Now, quite naturally (as it seems to me, at least =) I came to the question stated in the question title. Here is what I mean: time is measured in different units, which all stem from a second (which is a SI base unit). According to wikipedia, as one (probably) would expect (italic is mine):
... the historical definition of the unit (second) was based on this division of the Earth's rotation cycle ...
It is quite logical, since initially most of the things we measured time for were directly related to the Earth and it's rotation (i.e. ships leaving at the exact time etc.).
Following the quote above:
... the formal definition in the International System of Units (SI) is a much steadier timekeeper: 1 second is defined to be exactly "the duration of 9,192,631,770 periods of the radiation corresponding to the transition between the two hyperfine levels of the ground state of the caesium-133 atom" (at a temperature of 0 K). Because the Earth's rotation varies and is also slowing ever so slightly, a leap second is periodically added to clock time to keep clocks in sync with Earth's rotation.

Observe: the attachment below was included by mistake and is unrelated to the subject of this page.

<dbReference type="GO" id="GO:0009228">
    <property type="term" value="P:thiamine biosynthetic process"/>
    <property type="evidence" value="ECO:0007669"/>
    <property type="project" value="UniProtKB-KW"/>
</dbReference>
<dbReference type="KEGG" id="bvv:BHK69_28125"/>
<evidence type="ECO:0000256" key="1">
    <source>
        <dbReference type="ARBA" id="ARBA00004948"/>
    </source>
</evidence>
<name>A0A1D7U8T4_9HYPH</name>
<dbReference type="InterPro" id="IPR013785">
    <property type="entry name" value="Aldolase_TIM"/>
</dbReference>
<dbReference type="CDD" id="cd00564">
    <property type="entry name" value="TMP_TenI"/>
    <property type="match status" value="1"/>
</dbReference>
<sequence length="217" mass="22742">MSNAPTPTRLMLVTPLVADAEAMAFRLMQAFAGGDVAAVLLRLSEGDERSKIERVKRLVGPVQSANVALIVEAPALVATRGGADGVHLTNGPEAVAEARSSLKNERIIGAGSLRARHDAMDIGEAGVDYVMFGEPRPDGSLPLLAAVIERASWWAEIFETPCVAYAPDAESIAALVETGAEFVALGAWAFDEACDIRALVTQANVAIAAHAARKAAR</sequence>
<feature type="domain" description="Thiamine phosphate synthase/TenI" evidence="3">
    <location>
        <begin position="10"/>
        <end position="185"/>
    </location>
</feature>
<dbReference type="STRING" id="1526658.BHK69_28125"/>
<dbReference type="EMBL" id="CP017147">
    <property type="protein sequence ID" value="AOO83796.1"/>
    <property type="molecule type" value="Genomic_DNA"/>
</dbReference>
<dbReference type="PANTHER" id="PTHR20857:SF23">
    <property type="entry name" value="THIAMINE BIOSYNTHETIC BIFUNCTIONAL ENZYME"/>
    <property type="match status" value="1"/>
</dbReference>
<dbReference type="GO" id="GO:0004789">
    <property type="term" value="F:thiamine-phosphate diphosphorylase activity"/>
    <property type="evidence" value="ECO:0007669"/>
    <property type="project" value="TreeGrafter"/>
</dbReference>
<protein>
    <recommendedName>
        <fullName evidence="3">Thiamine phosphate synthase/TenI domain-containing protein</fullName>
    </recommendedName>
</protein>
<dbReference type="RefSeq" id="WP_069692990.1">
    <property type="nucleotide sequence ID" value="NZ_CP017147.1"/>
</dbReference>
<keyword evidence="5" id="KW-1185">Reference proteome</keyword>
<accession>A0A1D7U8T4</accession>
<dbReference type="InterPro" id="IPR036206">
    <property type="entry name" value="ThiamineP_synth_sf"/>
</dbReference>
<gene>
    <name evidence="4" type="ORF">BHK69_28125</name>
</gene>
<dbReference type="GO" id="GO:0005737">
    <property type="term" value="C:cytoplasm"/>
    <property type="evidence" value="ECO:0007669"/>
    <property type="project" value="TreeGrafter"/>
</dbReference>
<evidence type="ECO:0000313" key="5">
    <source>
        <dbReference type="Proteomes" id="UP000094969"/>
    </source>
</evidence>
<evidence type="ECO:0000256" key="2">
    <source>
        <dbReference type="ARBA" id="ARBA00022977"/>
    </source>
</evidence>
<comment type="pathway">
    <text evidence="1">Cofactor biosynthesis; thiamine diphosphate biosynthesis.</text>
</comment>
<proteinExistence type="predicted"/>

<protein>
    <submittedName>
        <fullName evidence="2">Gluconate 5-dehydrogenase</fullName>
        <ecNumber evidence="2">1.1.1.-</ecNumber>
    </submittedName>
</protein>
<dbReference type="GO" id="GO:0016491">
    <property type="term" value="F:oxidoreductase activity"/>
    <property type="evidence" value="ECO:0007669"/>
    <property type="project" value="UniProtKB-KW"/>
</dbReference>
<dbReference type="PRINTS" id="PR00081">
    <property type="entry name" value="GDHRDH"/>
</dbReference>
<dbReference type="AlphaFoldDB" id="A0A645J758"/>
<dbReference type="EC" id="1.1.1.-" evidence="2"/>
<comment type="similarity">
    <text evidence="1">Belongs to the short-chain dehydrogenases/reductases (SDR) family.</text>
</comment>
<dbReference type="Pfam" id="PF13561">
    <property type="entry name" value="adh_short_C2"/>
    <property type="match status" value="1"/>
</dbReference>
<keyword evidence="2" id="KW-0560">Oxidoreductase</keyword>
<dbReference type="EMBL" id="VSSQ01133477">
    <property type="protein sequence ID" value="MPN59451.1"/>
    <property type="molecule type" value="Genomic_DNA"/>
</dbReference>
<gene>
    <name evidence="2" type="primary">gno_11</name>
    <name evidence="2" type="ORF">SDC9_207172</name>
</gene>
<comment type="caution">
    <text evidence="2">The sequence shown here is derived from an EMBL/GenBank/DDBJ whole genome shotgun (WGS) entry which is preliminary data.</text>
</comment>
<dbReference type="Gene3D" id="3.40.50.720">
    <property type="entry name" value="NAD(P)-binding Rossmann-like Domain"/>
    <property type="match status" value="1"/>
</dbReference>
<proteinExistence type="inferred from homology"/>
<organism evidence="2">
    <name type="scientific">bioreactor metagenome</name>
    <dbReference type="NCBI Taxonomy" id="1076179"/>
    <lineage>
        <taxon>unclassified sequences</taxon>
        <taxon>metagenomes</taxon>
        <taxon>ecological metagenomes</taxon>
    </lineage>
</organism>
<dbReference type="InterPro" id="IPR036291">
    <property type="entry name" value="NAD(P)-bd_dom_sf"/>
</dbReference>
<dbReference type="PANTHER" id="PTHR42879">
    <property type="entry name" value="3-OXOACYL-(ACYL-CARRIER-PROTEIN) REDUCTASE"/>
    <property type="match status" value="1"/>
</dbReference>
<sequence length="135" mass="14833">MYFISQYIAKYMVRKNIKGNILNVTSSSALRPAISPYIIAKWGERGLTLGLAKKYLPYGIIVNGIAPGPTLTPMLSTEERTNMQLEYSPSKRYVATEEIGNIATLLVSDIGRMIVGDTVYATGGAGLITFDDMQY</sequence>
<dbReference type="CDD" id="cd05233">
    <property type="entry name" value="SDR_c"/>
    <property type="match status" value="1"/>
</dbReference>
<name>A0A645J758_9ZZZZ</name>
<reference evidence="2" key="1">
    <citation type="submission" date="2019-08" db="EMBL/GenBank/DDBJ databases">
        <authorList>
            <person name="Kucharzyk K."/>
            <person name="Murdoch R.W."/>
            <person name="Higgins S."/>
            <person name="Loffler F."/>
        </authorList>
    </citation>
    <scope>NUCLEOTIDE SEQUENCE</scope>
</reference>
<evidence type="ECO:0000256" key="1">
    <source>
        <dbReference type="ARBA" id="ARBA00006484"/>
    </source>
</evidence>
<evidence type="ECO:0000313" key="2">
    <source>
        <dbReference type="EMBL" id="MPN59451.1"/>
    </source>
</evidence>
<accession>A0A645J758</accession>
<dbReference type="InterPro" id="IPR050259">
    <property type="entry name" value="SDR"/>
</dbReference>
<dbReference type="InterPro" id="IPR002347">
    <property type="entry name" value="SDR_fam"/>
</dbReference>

With that said, moving to my questions now:
- What does it actually mean to say that on planet A time is twice as fast as on planet B? Does it mean that while 9,192,631,770 "periods of the radiation corresponding to the transition between the two hyperfine levels of the ground state of the caesium-133 atom (at a temperature of 0 K)" will occur on planet B — on planet A 18,385,263,540 such radiations will occur?
- Are the radiations in Caesium-133 are consistently relative to the properties of all other elements? Basically what I am asking here is: if we were to change the said radiation of caesium-133 in the whole universe, then the physical world, as we know it, would completely change (if not cease to exist), is this correct?
- Any stable (under given conditions) property of any element could have been selected as a basis for second, and Caesium-133 was picked up, pretty much, arbitrary, am I right in stating this?